Skip to main content

Table 9 Details of studies reporting negative or null findings for effects of peer support

From: Peer support of complex health behaviors in prevention and disease management with special reference to diabetes: systematic reviews

Description and citation Design Results Possible explanations of null findings of findings counter to peer support
Chan et al., 2014 [70]
Patients with well controlled diabetes trained to provide telephone support for others with diabetes. Protocol called for 12 calls over 1 year
RCT of standardized care versus standardized care plus peer support. No significant differences between groups on clinical measures Standardized care provided high quality clinical care including initial reports on medication adherence, self management, recommendations for physicians and patients; periodic status updates and recommendations to patients [90]
Subgroup Effects As noted in text, among approximately 20% above norms for distress, the combination of peer support and standardized care substantially reduced distress and hospitalizations.
Chen et al., 2010 [42]
Health coaches (medical assistants or health workers) paired with 1st-year residents in language concordant, stable teamlets for patients with hypertension and/or diabetes
Compared to usual care in teams of 2nd- and 3rd-year residents Improvements in intended process measures (e.g., assessment of LDL, BMI, smoking; setting self-mgmt plan) but not patient clinical indicators (e.g., HbA1c, BP) Implementation Problems
Not all received health coaching that was applied according to “time and prioritization of patients who were more complicated or needed more assistance” (p. S611).
Methodological Problems
Study designed to show feasibility within clinical setting rather than outcomes.
Non-equivalent controls. Potential contamination: (i) some 2nd and 3rd year residents having participated in pilot testing of health coaching and/or training of 1st year residents in chronic care, (ii) overlap in attendings for 1st and 2nd/3rd year residents, and (iii) nursing staff who provided health coaching also interacting “regularly with all clinic patients as medical assistants and health workers” (p. S613).
Graffy, 2004 [77]
Intervention to increase breastfeeding compared 1) PS and postnatal in-person visits plus phone calls on request vs 2) UC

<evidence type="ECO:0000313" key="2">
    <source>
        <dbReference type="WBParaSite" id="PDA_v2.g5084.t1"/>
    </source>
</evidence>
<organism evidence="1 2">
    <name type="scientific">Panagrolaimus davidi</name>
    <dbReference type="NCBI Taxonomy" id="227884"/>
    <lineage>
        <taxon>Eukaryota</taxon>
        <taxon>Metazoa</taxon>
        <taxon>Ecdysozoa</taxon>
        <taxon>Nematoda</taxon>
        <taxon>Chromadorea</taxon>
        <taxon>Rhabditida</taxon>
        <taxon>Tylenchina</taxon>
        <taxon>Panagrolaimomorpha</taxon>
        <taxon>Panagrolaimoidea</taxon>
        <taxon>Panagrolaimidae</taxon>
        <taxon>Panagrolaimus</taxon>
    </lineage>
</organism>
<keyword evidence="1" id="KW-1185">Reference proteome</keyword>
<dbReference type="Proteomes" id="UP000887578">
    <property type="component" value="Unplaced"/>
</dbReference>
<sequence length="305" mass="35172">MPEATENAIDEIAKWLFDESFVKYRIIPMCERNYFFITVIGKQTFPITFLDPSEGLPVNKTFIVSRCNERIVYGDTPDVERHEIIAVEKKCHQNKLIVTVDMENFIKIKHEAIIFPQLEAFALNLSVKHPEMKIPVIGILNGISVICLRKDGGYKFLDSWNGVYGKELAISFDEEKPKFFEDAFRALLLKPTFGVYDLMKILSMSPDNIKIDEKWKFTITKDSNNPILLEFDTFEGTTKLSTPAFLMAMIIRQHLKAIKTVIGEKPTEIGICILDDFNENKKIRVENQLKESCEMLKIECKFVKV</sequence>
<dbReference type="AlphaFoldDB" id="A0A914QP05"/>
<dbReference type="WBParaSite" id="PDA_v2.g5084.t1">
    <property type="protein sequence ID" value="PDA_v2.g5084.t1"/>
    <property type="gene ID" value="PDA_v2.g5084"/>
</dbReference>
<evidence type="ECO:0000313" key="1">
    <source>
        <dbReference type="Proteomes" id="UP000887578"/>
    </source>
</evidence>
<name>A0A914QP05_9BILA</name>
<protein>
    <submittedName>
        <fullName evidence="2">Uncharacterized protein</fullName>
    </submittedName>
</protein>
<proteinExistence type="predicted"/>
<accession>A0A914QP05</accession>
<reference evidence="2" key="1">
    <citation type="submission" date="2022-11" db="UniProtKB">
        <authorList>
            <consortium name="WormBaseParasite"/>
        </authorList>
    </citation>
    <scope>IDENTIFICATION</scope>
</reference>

Individual randomized design among sample of 720 from among 844 eligible mothers. No differences in self reported % breast feeding initially or at 4 or 6 mos post-partum Lack of Acceptance
Although initial antenatal contact by PS counselors achieved in 80% of those randomized to receive it, post-natal contact only if initiated by mothers and occurred for only 62% (p. 3)
Hunkeler et al. 2000 [38]
Augmentation of antidepressant therapy compared 1) Nurse telehealth care including medical and emotional support and advice over the phone plus PS involving in-person support and telephone calls by peers recovered from depression to 2) Nurse telehealth alone, to 3) UC
RCT compared Nurse telehealth + PS to Nurse telehealth alone and UC among 302 drawn from 370 eligibles; 68 refused informed consent. No differences reported on Hamilton Depression Rating Scale or Beck Depression Index or on SF-12 Mental & Physical Composite Scales at 6-week or 6-month follow-up. Other Sources of Support Control included Nurse telehealth care including medical and emotional support and advice
Lack of Acceptance: Of 62 Randomized to Nurse telehealth + PS, 31 (50%) had one or fewer contacts among whom 20 (32.3%) had no contacts – refused (11) or no contact (9). 13 had 2 contacts, 14 had 3–5, 4 had 9–20. Only 6 had at least 1 face-to-face
Kaplan, 2011 [80]
Tested unmoderated, unstructured Internet peer support for individuals with serious mental illness.
RCT compared
Internet peer support via listserv, via bulletin board, or control. 300 with Schizophrenia Spectrum or Affective Disorder
No differences on measures of recovery, quality of life, empowerment, social support, or distress Possible Harm of Unmoderated PS Unmoderated listservs may be inappropriate for those with serious mental illness (as in present case) or other highly stressful diseases or conditions.
May, 2006 [74]